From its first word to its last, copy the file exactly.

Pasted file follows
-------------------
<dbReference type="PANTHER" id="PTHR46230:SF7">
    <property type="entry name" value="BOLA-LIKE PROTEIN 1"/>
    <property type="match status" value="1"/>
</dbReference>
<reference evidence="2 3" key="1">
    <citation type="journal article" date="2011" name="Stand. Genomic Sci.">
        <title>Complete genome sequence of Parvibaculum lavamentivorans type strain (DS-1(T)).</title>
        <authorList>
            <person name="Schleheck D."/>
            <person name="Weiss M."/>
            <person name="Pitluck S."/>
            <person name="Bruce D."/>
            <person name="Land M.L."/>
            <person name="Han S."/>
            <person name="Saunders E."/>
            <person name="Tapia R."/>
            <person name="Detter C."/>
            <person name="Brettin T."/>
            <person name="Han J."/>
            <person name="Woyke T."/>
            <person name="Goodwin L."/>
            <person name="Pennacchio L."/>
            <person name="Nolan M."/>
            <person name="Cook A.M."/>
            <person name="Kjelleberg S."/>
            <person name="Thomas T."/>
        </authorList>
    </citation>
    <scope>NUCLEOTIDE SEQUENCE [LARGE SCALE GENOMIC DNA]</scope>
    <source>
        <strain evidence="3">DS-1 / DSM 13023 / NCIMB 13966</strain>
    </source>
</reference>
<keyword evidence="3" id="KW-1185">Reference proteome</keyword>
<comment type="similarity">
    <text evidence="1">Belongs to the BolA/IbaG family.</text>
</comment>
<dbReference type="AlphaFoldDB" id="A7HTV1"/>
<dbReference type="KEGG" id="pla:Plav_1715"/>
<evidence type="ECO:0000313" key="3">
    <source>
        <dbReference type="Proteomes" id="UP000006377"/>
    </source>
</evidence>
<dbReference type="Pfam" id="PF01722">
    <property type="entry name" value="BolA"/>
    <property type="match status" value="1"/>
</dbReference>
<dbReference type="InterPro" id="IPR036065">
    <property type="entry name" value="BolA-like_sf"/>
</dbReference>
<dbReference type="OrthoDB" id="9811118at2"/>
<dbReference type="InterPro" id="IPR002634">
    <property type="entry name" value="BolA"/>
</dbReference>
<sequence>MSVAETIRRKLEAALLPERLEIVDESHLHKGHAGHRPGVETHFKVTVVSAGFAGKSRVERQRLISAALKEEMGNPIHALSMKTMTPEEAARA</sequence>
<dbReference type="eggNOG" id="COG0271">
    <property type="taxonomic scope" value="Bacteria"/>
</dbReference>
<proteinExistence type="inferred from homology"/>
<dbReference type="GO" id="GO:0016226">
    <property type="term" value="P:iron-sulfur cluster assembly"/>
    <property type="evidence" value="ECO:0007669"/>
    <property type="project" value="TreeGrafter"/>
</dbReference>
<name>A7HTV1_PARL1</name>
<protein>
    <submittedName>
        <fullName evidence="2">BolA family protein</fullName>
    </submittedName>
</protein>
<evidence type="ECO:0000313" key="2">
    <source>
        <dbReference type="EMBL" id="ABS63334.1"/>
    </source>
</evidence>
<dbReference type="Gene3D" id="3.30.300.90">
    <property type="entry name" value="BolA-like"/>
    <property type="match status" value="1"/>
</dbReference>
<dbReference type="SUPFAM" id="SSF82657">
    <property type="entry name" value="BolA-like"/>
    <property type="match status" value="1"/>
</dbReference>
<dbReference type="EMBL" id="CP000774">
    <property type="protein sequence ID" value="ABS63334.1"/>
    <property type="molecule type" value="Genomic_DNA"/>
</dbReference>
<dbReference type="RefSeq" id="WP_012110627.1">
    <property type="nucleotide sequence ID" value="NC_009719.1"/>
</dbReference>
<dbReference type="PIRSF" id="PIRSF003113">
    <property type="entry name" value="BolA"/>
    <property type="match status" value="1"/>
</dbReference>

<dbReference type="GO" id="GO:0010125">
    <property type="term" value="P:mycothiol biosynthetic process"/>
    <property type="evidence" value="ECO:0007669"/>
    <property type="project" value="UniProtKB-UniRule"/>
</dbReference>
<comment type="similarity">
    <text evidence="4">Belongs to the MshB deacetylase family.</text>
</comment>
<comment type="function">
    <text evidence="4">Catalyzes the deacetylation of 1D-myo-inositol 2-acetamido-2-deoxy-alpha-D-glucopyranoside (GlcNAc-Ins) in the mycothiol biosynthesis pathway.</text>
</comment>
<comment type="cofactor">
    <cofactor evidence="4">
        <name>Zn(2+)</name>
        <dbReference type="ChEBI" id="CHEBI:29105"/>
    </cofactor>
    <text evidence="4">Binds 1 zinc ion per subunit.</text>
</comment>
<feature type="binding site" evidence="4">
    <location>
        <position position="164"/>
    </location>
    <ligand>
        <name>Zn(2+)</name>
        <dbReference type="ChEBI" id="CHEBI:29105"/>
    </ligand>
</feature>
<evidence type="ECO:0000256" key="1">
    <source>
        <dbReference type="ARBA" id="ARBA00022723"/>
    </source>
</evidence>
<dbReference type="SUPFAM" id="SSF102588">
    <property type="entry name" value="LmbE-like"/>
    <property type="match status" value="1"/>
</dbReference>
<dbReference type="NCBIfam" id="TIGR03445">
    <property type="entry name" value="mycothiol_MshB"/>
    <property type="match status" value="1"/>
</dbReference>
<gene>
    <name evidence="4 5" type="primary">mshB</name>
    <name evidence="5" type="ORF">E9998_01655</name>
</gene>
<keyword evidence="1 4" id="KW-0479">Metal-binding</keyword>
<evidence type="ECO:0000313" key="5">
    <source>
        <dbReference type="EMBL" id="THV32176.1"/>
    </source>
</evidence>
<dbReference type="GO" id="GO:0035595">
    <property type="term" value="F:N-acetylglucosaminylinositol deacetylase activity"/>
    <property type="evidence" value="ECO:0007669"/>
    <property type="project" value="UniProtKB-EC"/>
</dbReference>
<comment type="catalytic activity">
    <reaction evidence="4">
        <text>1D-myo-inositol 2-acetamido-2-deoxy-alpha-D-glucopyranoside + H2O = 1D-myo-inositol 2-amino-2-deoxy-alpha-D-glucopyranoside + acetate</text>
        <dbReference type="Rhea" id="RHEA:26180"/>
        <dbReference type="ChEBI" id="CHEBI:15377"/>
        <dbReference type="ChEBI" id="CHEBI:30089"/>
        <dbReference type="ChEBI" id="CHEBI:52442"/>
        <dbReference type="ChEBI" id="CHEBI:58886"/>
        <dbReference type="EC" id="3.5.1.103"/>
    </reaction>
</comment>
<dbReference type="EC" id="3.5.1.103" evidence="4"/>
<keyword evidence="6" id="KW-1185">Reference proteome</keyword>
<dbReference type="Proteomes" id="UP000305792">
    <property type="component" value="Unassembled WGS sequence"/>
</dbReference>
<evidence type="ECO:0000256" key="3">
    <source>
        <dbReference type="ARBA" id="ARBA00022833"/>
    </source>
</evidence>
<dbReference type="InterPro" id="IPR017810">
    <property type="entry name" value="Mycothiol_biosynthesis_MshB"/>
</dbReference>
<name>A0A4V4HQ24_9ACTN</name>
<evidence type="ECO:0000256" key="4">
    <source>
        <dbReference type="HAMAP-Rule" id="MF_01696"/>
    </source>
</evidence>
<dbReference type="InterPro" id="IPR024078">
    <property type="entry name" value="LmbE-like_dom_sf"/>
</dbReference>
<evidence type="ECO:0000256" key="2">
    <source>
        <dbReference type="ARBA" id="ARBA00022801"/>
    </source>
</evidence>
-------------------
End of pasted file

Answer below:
<dbReference type="PANTHER" id="PTHR46230:SF7">
    <property type="entry name" value="BOLA-LIKE PROTEIN 1"/>
    <property type="match status" value="1"/>
</dbReference>
<reference evidence="2 3" key="1">
    <citation type="journal article" date="2011" name="Stand. Genomic Sci.">
        <title>Complete genome sequence of Parvibaculum lavamentivorans type strain (DS-1(T)).</title>
        <authorList>
            <person name="Schleheck D."/>
            <person name="Weiss M."/>
            <person name="Pitluck S."/>
            <person name="Bruce D."/>
            <person name="Land M.L."/>
            <person name="Han S."/>
            <person name="Saunders E."/>
            <person name="Tapia R."/>
            <person name="Detter C."/>
            <person name="Brettin T."/>
            <person name="Han J."/>
            <person name="Woyke T."/>
            <person name="Goodwin L."/>
            <person name="Pennacchio L."/>
            <person name="Nolan M."/>
            <person name="Cook A.M."/>
            <person name="Kjelleberg S."/>
            <person name="Thomas T."/>
        </authorList>
    </citation>
    <scope>NUCLEOTIDE SEQUENCE [LARGE SCALE GENOMIC DNA]</scope>
    <source>
        <strain evidence="3">DS-1 / DSM 13023 / NCIMB 13966</strain>
    </source>
</reference>
<keyword evidence="3" id="KW-1185">Reference proteome</keyword>
<comment type="similarity">
    <text evidence="1">Belongs to the BolA/IbaG family.</text>
</comment>
<dbReference type="AlphaFoldDB" id="A7HTV1"/>
<dbReference type="KEGG" id="pla:Plav_1715"/>
<evidence type="ECO:0000313" key="3">
    <source>
        <dbReference type="Proteomes" id="UP000006377"/>
    </source>
</evidence>
<dbReference type="Pfam" id="PF01722">
    <property type="entry name" value="BolA"/>
    <property type="match status" value="1"/>
</dbReference>
<dbReference type="InterPro" id="IPR036065">
    <property type="entry name" value="BolA-like_sf"/>
</dbReference>
<dbReference type="OrthoDB" id="9811118at2"/>
<dbReference type="InterPro" id="IPR002634">
    <property type="entry name" value="BolA"/>
</dbReference>
<sequence>MSVAETIRRKLEAALLPERLEIVDESHLHKGHAGHRPGVETHFKVTVVSAGFAGKSRVERQRLISAALKEEMGNPIHALSMKTMTPEEAARA</sequence>
<dbReference type="eggNOG" id="COG0271">
    <property type="taxonomic scope" value="Bacteria"/>
</dbReference>
<proteinExistence type="inferred from homology"/>
<dbReference type="GO" id="GO:0016226">
    <property type="term" value="P:iron-sulfur cluster assembly"/>
    <property type="evidence" value="ECO:0007669"/>
    <property type="project" value="TreeGrafter"/>
</dbReference>
<name>A7HTV1_PARL1</name>
<protein>
    <submittedName>
        <fullName evidence="2">BolA family protein</fullName>
    </submittedName>
</protein>
<evidence type="ECO:0000313" key="2">
    <source>
        <dbReference type="EMBL" id="ABS63334.1"/>
    </source>
</evidence>
<dbReference type="Gene3D" id="3.30.300.90">
    <property type="entry name" value="BolA-like"/>
    <property type="match status" value="1"/>
</dbReference>
<dbReference type="SUPFAM" id="SSF82657">
    <property type="entry name" value="BolA-like"/>
    <property type="match status" value="1"/>
</dbReference>
<dbReference type="EMBL" id="CP000774">
    <property type="protein sequence ID" value="ABS63334.1"/>
    <property type="molecule type" value="Genomic_DNA"/>
</dbReference>
<dbReference type="RefSeq" id="WP_012110627.1">
    <property type="nucleotide sequence ID" value="NC_009719.1"/>
</dbReference>
<dbReference type="PIRSF" id="PIRSF003113">
    <property type="entry name" value="BolA"/>
    <property type="match status" value="1"/>
</dbReference>

<dbReference type="GO" id="GO:0010125">
    <property type="term" value="P:mycothiol biosynthetic process"/>
    <property type="evidence" value="ECO:0007669"/>
    <property type="project" value="UniProtKB-UniRule"/>
</dbReference>
<comment type="similarity">
    <text evidence="4">Belongs to the MshB deacetylase family.</text>
</comment>
<comment type="function">
    <text evidence="4">Catalyzes the deacetylation of 1D-myo-inositol 2-acetamido-2-deoxy-alpha-D-glucopyranoside (GlcNAc-Ins) in the mycothiol biosynthesis pathway.</text>
</comment>
<comment type="cofactor">
    <cofactor evidence="4">
        <name>Zn(2+)</name>
        <dbReference type="ChEBI" id="CHEBI:29105"/>
    </cofactor>
    <text evidence="4">Binds 1 zinc ion per subunit.</text>
</comment>
<feature type="binding site" evidence="4">
    <location>
        <position position="164"/>
    </location>
    <ligand>
        <name>Zn(2+)</name>
        <dbReference type="ChEBI" id="CHEBI:29105"/>
    </ligand>
</feature>
<evidence type="ECO:0000256" key="1">
    <source>
        <dbReference type="ARBA" id="ARBA00022723"/>
    </source>
</evidence>
<dbReference type="SUPFAM" id="SSF102588">
    <property type="entry name" value="LmbE-like"/>
    <property type="match status" value="1"/>
</dbReference>
<dbReference type="NCBIfam" id="TIGR03445">
    <property type="entry name" value="mycothiol_MshB"/>
    <property type="match status" value="1"/>
</dbReference>
<gene>
    <name evidence="4 5" type="primary">mshB</name>
    <name evidence="5" type="ORF">E9998_01655</name>
</gene>
<keyword evidence="1 4" id="KW-0479">Metal-binding</keyword>
<evidence type="ECO:0000313" key="5">
    <source>
        <dbReference type="EMBL" id="THV32176.1"/>
    </source>
</evidence>
<dbReference type="GO" id="GO:0035595">
    <property type="term" value="F:N-acetylglucosaminylinositol deacetylase activity"/>
    <property type="evidence" value="ECO:0007669"/>
    <property type="project" value="UniProtKB-EC"/>
</dbReference>
<comment type="catalytic activity">
    <reaction evidence="4">
        <text>1D-myo-inositol 2-acetamido-2-deoxy-alpha-D-glucopyranoside + H2O = 1D-myo-inositol 2-amino-2-deoxy-alpha-D-glucopyranoside + acetate</text>
        <dbReference type="Rhea" id="RHEA:26180"/>
        <dbReference type="ChEBI" id="CHEBI:15377"/>
        <dbReference type="ChEBI" id="CHEBI:30089"/>
        <dbReference type="ChEBI" id="CHEBI:52442"/>
        <dbReference type="ChEBI" id="CHEBI:58886"/>
        <dbReference type="EC" id="3.5.1.103"/>
    </reaction>
</comment>
<dbReference type="EC" id="3.5.1.103" evidence="4"/>
<keyword evidence="6" id="KW-1185">Reference proteome</keyword>
<dbReference type="Proteomes" id="UP000305792">
    <property type="component" value="Unassembled WGS sequence"/>
</dbReference>
<evidence type="ECO:0000256" key="3">
    <source>
        <dbReference type="ARBA" id="ARBA00022833"/>
    </source>
</evidence>
<dbReference type="InterPro" id="IPR017810">
    <property type="entry name" value="Mycothiol_biosynthesis_MshB"/>
</dbReference>
<name>A0A4V4HQ24_9ACTN</name>
<evidence type="ECO:0000256" key="4">
    <source>
        <dbReference type="HAMAP-Rule" id="MF_01696"/>
    </source>
</evidence>
<dbReference type="InterPro" id="IPR024078">
    <property type="entry name" value="LmbE-like_dom_sf"/>
</dbReference>
<evidence type="ECO:0000256" key="2">
    <source>
        <dbReference type="ARBA" id="ARBA00022801"/>
    </source>
</evidence>